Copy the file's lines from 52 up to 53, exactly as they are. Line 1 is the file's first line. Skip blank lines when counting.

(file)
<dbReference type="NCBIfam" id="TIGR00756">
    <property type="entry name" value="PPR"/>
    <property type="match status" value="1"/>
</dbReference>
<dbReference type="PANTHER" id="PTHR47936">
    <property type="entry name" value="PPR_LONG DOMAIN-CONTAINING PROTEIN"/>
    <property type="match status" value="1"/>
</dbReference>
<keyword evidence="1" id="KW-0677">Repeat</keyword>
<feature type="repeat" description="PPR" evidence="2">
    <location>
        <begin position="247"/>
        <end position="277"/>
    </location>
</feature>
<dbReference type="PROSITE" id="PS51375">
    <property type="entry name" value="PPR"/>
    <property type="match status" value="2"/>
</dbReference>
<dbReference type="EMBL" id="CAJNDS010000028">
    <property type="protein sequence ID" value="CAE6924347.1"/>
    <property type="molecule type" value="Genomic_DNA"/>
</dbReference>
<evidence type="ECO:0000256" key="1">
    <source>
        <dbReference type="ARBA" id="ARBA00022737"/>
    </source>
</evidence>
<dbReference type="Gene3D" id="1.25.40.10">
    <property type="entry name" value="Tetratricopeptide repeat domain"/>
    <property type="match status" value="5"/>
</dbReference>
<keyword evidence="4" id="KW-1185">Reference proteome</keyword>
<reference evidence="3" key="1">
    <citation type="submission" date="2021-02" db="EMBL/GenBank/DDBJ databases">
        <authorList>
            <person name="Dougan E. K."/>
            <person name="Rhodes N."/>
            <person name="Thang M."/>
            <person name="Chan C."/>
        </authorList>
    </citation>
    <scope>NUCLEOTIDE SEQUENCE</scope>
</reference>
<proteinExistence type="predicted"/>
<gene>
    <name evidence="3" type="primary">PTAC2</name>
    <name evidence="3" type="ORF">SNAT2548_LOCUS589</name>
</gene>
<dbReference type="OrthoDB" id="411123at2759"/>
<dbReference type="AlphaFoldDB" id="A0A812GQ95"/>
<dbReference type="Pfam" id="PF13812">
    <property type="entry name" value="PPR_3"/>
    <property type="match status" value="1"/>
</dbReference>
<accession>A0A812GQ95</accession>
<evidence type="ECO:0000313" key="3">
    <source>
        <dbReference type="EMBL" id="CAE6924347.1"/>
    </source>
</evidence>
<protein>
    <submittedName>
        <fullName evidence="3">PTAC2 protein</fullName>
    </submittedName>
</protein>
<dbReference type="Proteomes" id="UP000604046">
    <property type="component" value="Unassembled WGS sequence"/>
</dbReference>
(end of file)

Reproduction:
<dbReference type="Pfam" id="PF13812">
    <property type="entry name" value="PPR_3"/>